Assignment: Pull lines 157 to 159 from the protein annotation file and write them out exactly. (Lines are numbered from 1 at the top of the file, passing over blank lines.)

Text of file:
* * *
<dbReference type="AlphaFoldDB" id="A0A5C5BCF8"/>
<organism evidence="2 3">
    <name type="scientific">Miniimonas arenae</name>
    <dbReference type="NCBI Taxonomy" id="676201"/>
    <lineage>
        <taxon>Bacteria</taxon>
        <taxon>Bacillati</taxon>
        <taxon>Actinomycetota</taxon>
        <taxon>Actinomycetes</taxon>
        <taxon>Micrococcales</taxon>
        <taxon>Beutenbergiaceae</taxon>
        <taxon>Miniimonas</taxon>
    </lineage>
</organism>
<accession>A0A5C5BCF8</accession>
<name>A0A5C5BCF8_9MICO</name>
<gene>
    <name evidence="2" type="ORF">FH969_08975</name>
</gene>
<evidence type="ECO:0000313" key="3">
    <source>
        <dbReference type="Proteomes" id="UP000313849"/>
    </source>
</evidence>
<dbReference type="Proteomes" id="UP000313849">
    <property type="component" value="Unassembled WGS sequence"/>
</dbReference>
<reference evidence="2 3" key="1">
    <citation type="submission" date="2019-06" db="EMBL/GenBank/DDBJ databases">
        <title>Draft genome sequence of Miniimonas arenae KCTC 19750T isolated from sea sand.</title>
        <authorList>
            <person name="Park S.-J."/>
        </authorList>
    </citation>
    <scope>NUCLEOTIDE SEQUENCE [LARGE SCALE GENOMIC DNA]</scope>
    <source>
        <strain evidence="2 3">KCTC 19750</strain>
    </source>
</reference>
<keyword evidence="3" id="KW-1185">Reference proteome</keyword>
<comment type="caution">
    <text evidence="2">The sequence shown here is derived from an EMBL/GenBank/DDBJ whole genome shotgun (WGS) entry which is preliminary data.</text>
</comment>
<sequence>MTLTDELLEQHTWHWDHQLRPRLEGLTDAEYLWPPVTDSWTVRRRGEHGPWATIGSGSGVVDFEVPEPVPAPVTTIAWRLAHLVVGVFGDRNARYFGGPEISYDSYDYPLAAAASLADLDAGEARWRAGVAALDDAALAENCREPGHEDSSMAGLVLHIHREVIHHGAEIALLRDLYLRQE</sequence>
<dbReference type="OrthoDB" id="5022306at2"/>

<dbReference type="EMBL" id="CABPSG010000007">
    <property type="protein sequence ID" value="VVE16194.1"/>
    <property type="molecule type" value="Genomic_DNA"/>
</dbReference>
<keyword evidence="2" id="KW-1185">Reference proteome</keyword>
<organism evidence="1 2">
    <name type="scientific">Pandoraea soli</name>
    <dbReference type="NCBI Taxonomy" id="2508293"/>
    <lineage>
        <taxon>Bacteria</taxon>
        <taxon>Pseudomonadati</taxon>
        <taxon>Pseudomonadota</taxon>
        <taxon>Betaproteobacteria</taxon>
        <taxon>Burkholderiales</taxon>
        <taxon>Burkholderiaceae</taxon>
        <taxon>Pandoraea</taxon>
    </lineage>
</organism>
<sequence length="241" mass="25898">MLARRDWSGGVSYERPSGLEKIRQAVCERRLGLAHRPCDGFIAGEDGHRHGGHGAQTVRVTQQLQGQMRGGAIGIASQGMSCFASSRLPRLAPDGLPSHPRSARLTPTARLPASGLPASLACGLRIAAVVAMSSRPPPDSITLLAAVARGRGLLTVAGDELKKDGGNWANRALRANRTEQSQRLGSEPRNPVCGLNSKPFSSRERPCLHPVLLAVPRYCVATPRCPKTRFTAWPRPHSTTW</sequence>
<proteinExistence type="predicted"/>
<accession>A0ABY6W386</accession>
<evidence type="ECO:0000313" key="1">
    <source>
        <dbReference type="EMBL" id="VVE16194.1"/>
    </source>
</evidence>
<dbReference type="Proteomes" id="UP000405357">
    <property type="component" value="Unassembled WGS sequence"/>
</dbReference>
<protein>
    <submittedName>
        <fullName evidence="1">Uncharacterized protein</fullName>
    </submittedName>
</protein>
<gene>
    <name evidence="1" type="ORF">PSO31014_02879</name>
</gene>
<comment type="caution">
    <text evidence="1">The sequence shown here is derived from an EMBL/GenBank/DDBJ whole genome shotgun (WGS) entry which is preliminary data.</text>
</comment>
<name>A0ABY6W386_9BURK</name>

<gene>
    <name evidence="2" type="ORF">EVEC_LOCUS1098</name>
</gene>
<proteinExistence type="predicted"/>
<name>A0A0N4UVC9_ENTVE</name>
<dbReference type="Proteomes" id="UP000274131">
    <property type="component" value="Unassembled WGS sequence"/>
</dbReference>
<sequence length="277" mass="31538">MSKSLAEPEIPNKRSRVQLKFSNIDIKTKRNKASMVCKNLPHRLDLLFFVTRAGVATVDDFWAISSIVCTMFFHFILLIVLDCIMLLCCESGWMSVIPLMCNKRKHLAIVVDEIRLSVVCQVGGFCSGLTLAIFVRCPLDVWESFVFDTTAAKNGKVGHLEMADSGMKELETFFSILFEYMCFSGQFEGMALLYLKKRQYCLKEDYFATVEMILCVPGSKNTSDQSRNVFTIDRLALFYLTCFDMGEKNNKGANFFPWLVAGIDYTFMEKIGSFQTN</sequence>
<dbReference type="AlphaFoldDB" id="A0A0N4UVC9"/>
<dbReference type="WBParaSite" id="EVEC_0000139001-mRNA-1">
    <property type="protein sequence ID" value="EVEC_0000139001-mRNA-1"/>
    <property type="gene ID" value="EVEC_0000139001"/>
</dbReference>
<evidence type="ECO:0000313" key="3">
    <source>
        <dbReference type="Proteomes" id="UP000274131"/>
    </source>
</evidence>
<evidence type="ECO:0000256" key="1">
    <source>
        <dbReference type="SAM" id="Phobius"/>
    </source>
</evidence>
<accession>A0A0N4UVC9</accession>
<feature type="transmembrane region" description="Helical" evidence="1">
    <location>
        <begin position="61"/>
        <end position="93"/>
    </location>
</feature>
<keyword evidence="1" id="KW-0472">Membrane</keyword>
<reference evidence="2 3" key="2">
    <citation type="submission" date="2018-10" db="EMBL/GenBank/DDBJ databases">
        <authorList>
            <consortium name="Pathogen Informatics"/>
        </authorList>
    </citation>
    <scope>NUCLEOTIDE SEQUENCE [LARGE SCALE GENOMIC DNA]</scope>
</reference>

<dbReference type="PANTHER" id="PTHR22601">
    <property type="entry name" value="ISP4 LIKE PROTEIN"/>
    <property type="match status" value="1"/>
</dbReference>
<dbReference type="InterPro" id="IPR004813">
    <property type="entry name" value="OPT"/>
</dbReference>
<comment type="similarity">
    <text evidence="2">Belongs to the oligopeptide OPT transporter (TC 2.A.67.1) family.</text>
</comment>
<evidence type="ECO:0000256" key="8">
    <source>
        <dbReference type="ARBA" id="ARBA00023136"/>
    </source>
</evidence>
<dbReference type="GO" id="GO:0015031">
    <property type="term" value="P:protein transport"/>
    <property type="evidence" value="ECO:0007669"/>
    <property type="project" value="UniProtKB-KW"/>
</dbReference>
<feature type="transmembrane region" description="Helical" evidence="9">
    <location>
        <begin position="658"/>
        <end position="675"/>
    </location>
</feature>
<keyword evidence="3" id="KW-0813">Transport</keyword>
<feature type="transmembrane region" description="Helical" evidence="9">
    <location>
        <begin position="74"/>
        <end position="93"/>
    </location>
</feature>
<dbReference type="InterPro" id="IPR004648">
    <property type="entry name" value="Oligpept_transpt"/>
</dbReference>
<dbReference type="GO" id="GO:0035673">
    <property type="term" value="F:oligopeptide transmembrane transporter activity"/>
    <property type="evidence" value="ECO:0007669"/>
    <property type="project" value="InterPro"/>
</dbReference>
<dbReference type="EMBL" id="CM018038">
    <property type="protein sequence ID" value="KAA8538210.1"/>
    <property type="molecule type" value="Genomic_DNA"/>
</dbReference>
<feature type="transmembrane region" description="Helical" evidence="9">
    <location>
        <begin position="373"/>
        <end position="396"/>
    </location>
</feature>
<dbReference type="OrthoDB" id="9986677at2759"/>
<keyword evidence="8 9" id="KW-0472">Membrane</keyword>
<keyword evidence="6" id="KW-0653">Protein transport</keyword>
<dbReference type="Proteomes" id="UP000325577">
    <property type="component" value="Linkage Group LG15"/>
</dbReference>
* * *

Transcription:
        <end position="93"/>
    </location>
</feature>